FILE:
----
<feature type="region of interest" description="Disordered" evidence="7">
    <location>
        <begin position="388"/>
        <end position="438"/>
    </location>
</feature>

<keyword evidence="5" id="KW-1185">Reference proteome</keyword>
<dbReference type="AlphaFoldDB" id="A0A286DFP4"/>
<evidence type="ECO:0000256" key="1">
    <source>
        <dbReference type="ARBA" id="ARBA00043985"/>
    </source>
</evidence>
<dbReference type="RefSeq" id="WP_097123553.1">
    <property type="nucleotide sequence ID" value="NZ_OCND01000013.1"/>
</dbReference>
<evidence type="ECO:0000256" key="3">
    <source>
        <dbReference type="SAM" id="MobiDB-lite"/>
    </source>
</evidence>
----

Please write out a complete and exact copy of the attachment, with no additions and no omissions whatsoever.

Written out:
<feature type="region of interest" description="Disordered" evidence="7">
    <location>
        <begin position="388"/>
        <end position="438"/>
    </location>
</feature>

<keyword evidence="5" id="KW-1185">Reference proteome</keyword>
<dbReference type="AlphaFoldDB" id="A0A286DFP4"/>
<evidence type="ECO:0000256" key="1">
    <source>
        <dbReference type="ARBA" id="ARBA00043985"/>
    </source>
</evidence>
<dbReference type="RefSeq" id="WP_097123553.1">
    <property type="nucleotide sequence ID" value="NZ_OCND01000013.1"/>
</dbReference>
<evidence type="ECO:0000256" key="3">
    <source>
        <dbReference type="SAM" id="MobiDB-lite"/>
    </source>
</evidence>